Tuesday 16 July 2019

Senior INBS lender says he never understood 'profit-share' loans

Former INBS managing director Michael Fingleton’s ill health has kept him from the inquiry. Photo: Collins
Former INBS managing director Michael Fingleton’s ill health has kept him from the inquiry. Photo: Collins

Shawn Pogatchnik

The former head of commercial lending at Irish Nationwide Building Society (INBS) told a Central Bank inquiry he never understood or had explained to him how the bank's "profit-sharing" loans to developers worked.

"This profit-share concept was totally new to me. This was driven by a very, very senior official. I was basically the note-taker there," Tom McMenamin told the Inquiry which resumed public hearings yesterday.

McMenamin did not name the senior official. At the time the bank was headed by INBS managing director Michael Fingleton who has been excused from attending the current module of the Inquiry due to ill health.

Inquiry chairwoman Marian Shanley and the lead counsel, Brian O'Moore SC, advised Mr McMenamin that he could specify the roles of individual INBS officials in his testimony during a private session at the end of yesterday's public evidence. Media were excluded from hearing this evidence.

Mr McMenamin - who in December was fined €23,000 by the Central Bank and barred from holding company directorships for 18 years - is the first of an expected 17 witnesses due this month. They will tell the inquiry what they know about the INBS practice of extending billions of euro in profit-share loans in the decade before the bank's 2010 collapse.

Such loans allowed the borrower - often a newly-formed company with no other assets called a special purpose vehicle (SPV) - to receive 100pc up front to buy land or property. No payments would be due until years later when the asset was sold, and INBS would receive 25pc to 50pc of the profit.

In his testimony, Mr McMenamin repeatedly said he had no role, or any detailed understanding, of how such loans were constructed - even though by 2006 these had ballooned to more than €4bn and 65pc of the entire INBS commercial loan portfolio.

When asked whether INBS ever produced a formal written credit-risk policy on such loans, Mr McMenamin said: "I formed a strong view that there wasn't a specific policy in place in relation to the profit-share arrangements."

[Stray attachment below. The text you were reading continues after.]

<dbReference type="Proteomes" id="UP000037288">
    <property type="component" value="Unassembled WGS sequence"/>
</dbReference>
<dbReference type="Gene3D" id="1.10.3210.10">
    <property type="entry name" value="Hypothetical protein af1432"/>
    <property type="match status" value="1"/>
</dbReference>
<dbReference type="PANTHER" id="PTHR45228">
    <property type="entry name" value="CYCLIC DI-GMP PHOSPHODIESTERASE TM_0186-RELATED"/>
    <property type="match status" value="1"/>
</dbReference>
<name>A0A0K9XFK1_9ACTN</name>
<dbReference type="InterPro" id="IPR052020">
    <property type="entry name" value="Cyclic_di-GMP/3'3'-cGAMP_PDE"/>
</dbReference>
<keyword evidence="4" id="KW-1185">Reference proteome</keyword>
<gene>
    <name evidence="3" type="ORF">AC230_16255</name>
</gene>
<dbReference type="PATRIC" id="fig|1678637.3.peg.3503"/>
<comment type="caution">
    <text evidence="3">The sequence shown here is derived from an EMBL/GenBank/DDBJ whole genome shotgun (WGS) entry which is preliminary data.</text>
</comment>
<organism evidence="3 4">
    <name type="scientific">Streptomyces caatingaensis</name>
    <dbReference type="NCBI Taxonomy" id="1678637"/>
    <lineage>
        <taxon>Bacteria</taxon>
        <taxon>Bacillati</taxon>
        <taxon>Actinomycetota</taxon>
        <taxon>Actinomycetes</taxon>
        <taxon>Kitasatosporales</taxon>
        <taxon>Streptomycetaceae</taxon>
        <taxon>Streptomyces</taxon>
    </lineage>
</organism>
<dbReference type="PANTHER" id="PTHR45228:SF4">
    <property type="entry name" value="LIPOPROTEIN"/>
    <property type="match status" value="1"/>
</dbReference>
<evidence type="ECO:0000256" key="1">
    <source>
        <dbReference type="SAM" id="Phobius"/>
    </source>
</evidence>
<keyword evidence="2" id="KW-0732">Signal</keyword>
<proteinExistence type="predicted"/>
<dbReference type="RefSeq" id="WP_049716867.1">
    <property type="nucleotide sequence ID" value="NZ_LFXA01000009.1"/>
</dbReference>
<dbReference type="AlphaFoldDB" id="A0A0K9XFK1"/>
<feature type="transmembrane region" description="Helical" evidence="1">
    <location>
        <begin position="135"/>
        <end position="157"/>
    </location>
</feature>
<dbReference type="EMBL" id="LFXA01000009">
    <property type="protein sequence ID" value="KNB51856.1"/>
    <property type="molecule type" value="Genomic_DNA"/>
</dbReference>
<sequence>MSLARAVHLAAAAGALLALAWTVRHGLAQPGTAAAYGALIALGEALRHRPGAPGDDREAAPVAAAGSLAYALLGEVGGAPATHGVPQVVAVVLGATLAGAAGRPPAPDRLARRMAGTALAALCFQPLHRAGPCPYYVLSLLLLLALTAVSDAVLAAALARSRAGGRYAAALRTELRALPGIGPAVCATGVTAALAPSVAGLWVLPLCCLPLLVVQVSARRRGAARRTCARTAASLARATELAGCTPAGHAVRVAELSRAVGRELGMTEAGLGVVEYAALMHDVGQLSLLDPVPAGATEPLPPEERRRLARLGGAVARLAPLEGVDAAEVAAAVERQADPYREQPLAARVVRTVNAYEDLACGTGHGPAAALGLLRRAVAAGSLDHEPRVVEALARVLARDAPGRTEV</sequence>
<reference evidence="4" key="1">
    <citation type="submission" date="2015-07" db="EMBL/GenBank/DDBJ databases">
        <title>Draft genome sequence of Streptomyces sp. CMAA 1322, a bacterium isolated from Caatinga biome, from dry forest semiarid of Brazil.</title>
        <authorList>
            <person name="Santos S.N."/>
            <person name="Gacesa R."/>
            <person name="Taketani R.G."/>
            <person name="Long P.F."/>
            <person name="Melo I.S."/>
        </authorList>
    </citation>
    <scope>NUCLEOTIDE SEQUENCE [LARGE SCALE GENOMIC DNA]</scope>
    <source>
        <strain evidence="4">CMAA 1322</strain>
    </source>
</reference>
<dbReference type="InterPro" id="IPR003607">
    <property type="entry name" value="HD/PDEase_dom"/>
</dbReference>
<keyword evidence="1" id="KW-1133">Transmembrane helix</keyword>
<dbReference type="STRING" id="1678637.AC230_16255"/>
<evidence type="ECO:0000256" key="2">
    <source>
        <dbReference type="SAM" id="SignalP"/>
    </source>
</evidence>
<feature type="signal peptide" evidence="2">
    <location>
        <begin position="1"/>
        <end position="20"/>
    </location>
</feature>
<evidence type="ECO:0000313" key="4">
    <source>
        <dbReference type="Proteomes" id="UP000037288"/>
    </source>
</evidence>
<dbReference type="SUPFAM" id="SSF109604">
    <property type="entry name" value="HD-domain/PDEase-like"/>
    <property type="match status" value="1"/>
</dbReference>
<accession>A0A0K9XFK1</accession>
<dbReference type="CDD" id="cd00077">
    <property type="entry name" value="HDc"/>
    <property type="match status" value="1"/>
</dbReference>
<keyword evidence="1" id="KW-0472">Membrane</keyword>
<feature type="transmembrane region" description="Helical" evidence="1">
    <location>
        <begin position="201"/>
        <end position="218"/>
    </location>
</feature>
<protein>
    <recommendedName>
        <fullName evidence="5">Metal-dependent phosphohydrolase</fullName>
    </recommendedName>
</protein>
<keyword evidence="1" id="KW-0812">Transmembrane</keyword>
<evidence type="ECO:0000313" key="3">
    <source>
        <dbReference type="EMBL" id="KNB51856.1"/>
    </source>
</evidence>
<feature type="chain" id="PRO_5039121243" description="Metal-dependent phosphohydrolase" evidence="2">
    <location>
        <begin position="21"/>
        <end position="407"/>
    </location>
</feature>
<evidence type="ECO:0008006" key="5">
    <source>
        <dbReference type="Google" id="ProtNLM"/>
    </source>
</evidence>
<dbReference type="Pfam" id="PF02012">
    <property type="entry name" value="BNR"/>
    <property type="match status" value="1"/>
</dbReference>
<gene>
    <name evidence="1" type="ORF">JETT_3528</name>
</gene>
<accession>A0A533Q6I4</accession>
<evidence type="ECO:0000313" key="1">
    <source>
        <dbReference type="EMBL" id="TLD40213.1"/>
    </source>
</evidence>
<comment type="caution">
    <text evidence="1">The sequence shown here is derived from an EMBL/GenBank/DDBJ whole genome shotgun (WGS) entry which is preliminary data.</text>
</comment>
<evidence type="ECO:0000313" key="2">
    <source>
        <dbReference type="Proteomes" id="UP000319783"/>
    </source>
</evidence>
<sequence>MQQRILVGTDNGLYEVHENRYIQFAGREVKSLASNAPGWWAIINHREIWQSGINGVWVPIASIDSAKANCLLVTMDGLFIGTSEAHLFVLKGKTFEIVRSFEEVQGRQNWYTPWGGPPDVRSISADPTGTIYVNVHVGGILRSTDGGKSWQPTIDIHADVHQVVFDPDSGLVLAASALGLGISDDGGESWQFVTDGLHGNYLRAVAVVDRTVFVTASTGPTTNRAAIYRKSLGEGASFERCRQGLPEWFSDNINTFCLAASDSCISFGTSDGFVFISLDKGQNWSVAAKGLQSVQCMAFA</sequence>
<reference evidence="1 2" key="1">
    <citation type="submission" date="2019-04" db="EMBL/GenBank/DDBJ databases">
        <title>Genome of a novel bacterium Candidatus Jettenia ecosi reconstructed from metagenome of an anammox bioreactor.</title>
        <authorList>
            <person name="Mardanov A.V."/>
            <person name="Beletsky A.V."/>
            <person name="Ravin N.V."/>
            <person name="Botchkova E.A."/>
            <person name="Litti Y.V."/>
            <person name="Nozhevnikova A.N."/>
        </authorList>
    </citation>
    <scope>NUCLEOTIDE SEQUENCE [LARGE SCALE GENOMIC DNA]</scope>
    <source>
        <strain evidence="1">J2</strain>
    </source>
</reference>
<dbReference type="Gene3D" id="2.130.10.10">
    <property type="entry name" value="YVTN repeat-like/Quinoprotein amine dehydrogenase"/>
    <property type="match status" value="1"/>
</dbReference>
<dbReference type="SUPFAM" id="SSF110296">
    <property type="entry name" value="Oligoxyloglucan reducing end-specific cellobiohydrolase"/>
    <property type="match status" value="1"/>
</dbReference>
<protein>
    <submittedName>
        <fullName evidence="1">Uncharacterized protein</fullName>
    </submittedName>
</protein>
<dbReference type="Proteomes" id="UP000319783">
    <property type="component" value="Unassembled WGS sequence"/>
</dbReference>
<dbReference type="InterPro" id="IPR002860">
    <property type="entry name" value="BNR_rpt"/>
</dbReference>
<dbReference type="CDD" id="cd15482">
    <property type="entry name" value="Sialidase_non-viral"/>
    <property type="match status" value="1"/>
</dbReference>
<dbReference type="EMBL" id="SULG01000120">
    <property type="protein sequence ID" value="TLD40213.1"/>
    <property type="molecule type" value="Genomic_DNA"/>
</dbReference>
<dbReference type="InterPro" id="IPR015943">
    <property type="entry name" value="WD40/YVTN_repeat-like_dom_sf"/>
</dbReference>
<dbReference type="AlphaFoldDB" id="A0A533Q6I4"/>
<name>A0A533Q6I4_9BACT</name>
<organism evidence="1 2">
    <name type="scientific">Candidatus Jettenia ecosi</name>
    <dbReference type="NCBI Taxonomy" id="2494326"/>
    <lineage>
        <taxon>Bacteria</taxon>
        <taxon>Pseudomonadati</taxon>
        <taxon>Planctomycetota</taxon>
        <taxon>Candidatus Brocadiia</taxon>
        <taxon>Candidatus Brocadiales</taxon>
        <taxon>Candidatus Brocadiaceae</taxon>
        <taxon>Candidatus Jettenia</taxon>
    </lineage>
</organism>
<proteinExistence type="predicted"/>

In his public comments, Mr McMenamin said "a very, very senior figure" negotiated all of the shared-profit loans up front, and he had never received an explanation as to how they worked.

Mr McMenamin initially insisted that he never saw the share of profit negotiated for INBS on such loans, before being shown a loan document he had signed.

"There was a very senior official always at those meetings. I never was at the meeting when profit-share arose. Normally I'd be told: 'Mr X (the borrower) is coming in at 11 o'clock, we'll do a profit share'. I wasn't advised whether it was a 5pc or 20pc share of profit, how it was calculated, and I never knew."

Mr O'Moore said this must be wrong. The barrister showed him one such loan document providing €10.9m to buy a plot of land on condition that INBS receive 40pc of profits once the land was rezoned and sold. He asked Mr McMenamin to view his own signature on the document.

"The evidence you gave is clearly wrong, when you said you were never aware of the breakdown of profit shares," Mr O'Moore said, adding that the loan in question was a sample from a much larger pool.

"Look, I wasn't involved in the calculation of the profit share," said Mr McMenamin "I was informed by a senior official whom I can't name that so and so was coming in to do a profit share. My input into it was in note-taking... and I'm very sorry, it wasn't my intention to tell a lie."

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